It’s an avoidable fact that many men — even really, really good men — don’t always get what the hell women are talking about when we talk about being the constant objects of various kinds of unwarranted sexual attention, whether it be passing comments, hard-core harassment, or the handsy-ness that the world has only recently begun to realize is actually assault.
Even really, really good men will often think “Well, the guy was giving you a compliment!” or “He was just joking!” or “He was just talking big, he would never have actually done that, ” or “Wow, that’s not cool. Did he think you were interested?”
I’ve racked my brains, for years, trying to think of some path to a simple, straightforward explanation that would just: Boom! Reveal the reality! And I’m still not there.
I have, however, finally come up with a kind of analogy – though it’s kind of a bad one. It falls through at a lot of points. But I think it’s a place from which men might begin to understand what the hell we’re talking about, at least a little better.
Like sex, money is a fact of life. Like sex, people are weird about it, but there’s a near-universal desire to have it, and many people wind up wishing they had more than they do. Also like sex, money and its availability doesn’t define us as people, or it certainly shouldn’t.
So here’s the analogy, as weak as it may be:
Imagine you have money on your person at all times — people know this, but mostly it doesn’t come up much, because mostly people are busy with whatever they need to do. But every day, or every week, someone hounds you for the change in your pocket — and 99% of the people doing the hounding are bigger than, and/or enjoy social dominance over, you.
Every now and then, a friend will say: “Wow, I could go for some pizza,” and you’ll say “Let’s order in!” and they’ll say “Ah, I’m flat right now, I can’t do it,” and you’ll say “Don’t worry, I’ve got it!” This decision to give someone your money involves a prior relationship (even if brief), and a conversation, and ultimately an offer on your part. No demand, no threat, no hounding.
But every day, or every week, someone you don’t know well, or someone you do know well but with whom you don’t have a “bro, can you lend me some cash?” relationship, or someone who is your boss, or your therapist, or your co-worker, or your brother’s friend, or a complete and utter stranger in the street surrounded by other complete and utter strangers — 99% of whom are bigger than, and/or enjoy social dominance over, you — will hound you for money. Often without anything even remotely like a warning.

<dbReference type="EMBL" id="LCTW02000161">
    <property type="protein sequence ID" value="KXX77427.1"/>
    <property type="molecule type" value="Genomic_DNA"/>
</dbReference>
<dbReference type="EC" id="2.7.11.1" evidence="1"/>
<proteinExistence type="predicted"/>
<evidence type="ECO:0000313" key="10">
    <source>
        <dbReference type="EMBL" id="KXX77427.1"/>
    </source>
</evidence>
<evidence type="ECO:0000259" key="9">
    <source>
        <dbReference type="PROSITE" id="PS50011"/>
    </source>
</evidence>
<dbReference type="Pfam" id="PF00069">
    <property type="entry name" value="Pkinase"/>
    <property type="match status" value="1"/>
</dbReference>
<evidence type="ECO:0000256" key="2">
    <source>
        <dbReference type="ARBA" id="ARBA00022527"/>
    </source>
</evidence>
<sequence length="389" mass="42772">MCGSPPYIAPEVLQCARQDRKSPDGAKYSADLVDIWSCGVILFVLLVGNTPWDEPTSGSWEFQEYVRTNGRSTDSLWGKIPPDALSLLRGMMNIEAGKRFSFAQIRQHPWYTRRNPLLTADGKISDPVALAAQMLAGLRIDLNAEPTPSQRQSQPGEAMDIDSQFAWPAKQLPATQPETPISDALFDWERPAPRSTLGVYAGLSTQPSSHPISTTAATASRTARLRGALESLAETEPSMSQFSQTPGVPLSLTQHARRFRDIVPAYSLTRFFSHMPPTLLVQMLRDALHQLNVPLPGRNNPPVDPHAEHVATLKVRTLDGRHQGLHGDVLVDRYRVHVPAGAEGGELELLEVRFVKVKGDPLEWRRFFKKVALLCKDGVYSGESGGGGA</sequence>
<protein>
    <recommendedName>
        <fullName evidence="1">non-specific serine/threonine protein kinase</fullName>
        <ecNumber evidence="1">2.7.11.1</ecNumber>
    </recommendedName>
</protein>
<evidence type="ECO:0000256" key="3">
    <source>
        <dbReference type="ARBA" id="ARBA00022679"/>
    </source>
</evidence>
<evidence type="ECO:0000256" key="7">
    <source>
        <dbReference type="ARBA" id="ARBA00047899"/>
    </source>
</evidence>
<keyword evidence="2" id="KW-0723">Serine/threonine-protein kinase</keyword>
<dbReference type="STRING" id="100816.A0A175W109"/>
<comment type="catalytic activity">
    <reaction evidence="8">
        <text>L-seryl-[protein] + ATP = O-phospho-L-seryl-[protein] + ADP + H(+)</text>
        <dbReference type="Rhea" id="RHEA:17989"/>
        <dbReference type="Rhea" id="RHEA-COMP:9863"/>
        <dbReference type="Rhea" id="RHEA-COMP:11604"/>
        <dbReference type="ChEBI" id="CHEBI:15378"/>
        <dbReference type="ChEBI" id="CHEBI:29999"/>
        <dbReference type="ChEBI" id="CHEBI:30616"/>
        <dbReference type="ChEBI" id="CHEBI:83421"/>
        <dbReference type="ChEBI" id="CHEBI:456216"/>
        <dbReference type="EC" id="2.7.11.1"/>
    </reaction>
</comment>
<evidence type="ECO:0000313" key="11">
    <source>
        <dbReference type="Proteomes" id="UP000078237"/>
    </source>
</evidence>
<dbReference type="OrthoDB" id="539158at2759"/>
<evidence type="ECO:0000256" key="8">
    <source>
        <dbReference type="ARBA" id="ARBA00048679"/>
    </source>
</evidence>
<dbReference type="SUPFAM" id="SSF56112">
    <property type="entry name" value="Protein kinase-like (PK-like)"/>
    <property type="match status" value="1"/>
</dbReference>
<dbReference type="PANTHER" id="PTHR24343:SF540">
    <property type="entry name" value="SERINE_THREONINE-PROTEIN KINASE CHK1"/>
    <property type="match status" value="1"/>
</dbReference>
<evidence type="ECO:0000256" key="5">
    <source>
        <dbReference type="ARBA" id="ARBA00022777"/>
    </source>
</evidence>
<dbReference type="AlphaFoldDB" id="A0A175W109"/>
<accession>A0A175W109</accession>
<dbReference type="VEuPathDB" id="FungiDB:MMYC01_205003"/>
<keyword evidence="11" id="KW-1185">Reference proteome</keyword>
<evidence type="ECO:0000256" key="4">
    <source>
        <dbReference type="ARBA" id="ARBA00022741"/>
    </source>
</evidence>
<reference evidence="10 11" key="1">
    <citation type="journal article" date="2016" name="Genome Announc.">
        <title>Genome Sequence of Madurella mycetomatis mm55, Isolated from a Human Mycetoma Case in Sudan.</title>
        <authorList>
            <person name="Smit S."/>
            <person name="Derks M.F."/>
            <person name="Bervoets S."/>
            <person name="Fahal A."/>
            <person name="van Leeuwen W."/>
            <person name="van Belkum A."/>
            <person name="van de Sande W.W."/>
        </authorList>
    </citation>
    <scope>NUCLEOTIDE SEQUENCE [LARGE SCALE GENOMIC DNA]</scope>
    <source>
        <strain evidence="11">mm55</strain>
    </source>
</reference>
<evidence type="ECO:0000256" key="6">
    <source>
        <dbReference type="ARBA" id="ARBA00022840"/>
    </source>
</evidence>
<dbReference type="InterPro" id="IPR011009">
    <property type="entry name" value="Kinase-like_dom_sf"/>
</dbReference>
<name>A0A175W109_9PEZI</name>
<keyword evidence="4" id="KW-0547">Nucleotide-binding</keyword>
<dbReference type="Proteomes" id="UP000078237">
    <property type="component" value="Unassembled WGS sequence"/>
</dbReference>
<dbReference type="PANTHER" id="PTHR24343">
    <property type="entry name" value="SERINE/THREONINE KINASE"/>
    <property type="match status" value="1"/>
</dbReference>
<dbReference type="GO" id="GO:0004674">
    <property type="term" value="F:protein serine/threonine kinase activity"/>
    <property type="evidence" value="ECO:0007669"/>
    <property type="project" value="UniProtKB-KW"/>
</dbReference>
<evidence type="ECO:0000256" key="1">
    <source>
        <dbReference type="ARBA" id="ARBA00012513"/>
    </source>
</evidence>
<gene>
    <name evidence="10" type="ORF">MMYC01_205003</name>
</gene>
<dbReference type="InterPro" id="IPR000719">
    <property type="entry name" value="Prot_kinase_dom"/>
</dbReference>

Some do it in a jokey fashion. Some run after you telling you that they know you really want to give them your cash. Some scream and yell at you for failing to turn around when they tell you how nice it must be to always have money on you. Some turn to you, in the middle of a work presentation, say, or as you’re reaching for something on a high shelf, and start to reach into your pockets. And you personally know a good handful of people who have been beaten up in such circumstances, their money taken against their will, sometimes by people they thought they could trust.
Can you imagine how that might shape your life? How you might decide to avoid certain people, or certain parties, or that one office where you’ve heard the bosses are FOREVER hounding employees for their change? Can you imagine that having to think about this all the time might be exhausting? Can you imagine that you might get thoroughly sick of other people insisting that they get to talk about your money whenever they want to? How frightened you might occasionally feel because, and I really want to stress this again: 99% of the people doing the hounding are are bigger than, and/or enjoy social dominance over, you.
That’s (kinda) what it’s like to be a woman. Being told, all the time, that your physical autonomy and something that is genuinely yours — isn’t really just yours. Whoever wants to demand it of you, or pass judgment on it, or insist that you change it, can feel free to do so, and if you don’t like it, it’s because there’s something wrong with you.
Only in our case, it’s not something in our pockets — it’s our actual bodies. All the time.